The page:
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Monday, April 9 • 3:45pm - 4:00pm
SYMPOSIA-08: Designing Restorations to Inform Conservation Practice and Ecological Theory: Lessons from Long-term Studies in Tallgrass Prairie

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AUTHORS: Sara G. Baer, Department of Plant Biology, Southern Illinois University, Carbondale

ABSTRACT: A major limitation to advancing ecological theory and its application to ecological restoration is the existence of landscape-scale experimental frameworks designed to capture community and ecosystem responses to manipulated, natural, and anthropogenic changes in ecological drivers. The power to predict ecological responses to restoration and plan conservation strategies for the future ultimately depends on developing restoration designs with adequate statistical rigor to generate a degree of certainty about responses and ability to forecast change. To build such understanding, ecological drivers can be manipulated simultaneously in time and space. Long-term studies in native and restored prairie demonstrate dynamic and unexpected community responses to field-scale management (i.e., fire and grazing) and small-scale variation in soil resources. When manipulating ecological drivers, sampling needs to be scaled to account for functionally different species. Assessing community response to variation in regional ecological drivers can be addressed by restoring vegetation at the same time in different places. These studies offer insights into ecological-evolutionary relationships, but are complicated by uncontrolled variation in multiple environmental conditions. Community responses to environmental variation can also be tested by using comparable restoration methods in the same place at different times. This approach is being used to reveal the role of interannual variation in climate and other stochastic factors on the development of grassland states. A drawback to this approach is reliance on nature to provide temporal variability in environmental conditions. Lastly, restorations conducted using comparable methods at different times and different places with similar conditions enables space-for-time substitutions that can be used to model and predict long-term changes from a one-time sampling. In sum, for restorations to inform practice and advance ecological knowledge, they need to be designed for short- and long-term hypothesis testing.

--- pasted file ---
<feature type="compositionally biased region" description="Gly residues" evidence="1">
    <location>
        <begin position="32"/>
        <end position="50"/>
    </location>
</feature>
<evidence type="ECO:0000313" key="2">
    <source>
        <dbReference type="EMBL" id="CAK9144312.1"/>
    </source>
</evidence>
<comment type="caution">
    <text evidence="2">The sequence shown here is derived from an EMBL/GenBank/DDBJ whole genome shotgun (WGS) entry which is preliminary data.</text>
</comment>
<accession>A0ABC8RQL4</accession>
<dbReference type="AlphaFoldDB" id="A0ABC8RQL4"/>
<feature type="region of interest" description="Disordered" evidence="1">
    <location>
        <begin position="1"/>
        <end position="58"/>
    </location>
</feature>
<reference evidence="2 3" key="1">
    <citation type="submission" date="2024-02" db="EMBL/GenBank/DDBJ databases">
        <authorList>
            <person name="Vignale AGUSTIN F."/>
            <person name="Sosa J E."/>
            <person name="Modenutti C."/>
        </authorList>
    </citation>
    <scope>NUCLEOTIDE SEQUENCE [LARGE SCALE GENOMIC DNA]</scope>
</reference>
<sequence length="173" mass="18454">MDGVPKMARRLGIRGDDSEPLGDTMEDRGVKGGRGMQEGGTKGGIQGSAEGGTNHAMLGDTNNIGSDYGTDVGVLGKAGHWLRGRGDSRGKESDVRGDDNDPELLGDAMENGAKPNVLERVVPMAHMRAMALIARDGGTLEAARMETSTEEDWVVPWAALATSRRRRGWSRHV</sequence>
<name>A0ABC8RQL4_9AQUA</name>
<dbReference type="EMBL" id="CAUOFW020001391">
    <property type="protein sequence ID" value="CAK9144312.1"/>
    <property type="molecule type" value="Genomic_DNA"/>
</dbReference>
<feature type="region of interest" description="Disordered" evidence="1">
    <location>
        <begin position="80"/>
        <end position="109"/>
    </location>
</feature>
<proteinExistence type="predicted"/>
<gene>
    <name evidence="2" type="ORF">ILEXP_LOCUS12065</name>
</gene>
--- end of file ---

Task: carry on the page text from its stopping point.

Monday April 9, 2018 3:45pm - 4:00pm CDT
Hancock Parlor